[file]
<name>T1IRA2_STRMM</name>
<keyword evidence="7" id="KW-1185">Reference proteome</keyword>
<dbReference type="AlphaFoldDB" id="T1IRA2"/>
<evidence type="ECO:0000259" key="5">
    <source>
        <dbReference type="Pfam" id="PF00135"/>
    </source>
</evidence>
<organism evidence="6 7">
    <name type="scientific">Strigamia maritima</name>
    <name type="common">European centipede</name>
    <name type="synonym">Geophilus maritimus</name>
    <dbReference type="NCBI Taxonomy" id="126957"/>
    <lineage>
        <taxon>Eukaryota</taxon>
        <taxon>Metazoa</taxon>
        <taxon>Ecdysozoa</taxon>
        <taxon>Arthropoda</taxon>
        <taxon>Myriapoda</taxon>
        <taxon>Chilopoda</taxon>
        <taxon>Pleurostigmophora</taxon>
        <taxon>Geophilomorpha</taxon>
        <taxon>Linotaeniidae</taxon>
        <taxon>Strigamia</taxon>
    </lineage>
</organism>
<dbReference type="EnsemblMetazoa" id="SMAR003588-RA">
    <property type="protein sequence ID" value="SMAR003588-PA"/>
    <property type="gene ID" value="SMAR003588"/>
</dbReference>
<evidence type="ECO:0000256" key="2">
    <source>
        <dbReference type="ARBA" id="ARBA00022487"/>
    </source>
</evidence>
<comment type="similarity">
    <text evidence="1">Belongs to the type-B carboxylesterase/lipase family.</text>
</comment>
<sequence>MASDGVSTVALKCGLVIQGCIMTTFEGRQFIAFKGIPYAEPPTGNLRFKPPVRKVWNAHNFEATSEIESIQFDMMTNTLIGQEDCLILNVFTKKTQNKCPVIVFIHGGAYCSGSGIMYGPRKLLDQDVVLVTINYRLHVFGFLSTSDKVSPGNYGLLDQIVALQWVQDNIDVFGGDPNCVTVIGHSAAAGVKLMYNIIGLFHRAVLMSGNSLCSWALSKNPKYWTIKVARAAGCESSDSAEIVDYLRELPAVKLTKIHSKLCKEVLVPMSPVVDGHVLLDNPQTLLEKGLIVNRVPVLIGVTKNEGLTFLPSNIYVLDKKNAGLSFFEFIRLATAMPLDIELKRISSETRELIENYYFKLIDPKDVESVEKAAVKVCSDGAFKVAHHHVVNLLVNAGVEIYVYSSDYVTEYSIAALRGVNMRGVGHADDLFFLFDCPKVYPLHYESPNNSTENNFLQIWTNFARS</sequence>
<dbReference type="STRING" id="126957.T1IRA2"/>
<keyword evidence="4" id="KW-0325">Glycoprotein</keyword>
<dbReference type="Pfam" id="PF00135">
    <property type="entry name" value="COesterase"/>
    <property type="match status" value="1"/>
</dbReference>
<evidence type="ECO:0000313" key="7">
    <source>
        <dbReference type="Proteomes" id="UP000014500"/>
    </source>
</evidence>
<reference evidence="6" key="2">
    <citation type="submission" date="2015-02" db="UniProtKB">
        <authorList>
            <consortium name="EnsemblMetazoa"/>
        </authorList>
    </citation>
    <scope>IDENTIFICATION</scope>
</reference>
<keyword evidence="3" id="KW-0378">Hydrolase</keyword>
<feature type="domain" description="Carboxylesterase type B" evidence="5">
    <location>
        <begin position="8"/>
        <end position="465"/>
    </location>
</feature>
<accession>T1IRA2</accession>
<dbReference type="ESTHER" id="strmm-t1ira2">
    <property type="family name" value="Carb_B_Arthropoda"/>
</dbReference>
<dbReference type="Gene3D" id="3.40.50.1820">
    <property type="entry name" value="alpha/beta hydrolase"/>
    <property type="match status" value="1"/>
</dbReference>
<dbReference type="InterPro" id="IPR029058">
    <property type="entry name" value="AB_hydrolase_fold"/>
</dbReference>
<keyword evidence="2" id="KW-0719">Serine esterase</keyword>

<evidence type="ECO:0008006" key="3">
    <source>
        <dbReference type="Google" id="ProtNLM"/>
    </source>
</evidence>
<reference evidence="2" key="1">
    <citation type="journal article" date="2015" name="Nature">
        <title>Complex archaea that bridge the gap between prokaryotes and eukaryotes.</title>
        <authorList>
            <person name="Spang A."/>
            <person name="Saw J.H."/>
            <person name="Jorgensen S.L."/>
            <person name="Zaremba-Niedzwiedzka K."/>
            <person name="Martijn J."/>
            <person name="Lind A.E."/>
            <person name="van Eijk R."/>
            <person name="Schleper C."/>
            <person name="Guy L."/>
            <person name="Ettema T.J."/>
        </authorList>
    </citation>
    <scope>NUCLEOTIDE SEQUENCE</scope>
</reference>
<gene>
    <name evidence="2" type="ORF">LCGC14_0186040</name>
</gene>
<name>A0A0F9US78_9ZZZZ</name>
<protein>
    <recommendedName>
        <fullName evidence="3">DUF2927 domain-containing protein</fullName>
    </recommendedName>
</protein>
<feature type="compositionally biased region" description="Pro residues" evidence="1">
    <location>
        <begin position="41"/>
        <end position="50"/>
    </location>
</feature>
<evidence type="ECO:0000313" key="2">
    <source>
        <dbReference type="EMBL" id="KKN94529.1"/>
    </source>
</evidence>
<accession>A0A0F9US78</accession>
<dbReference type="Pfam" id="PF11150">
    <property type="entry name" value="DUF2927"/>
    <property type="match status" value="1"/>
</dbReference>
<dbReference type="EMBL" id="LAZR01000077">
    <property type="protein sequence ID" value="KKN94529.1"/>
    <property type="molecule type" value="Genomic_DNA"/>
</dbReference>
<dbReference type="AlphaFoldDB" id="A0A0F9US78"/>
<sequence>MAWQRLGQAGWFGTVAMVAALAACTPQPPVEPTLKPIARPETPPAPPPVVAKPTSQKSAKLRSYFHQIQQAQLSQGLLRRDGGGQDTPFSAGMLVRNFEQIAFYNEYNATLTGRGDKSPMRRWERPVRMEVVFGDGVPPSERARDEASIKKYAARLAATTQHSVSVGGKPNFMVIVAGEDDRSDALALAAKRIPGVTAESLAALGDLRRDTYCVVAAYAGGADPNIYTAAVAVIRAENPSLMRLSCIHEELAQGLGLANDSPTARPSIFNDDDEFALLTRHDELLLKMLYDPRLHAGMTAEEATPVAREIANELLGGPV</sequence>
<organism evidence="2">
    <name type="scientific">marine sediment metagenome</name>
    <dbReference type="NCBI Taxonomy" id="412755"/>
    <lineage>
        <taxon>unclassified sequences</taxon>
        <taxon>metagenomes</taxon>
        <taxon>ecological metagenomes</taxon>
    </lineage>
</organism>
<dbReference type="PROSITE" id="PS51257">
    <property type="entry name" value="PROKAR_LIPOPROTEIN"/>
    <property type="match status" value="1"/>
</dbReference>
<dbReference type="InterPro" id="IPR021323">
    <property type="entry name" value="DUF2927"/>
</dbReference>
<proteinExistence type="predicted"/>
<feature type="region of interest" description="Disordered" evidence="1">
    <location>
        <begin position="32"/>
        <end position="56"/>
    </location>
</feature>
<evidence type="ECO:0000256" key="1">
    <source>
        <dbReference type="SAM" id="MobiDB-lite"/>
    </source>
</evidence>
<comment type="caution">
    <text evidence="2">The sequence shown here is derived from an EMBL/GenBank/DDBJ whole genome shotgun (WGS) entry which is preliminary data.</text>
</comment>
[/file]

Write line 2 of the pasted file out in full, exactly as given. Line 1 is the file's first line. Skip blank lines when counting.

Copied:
<keyword evidence="7" id="KW-1185">Reference proteome</keyword>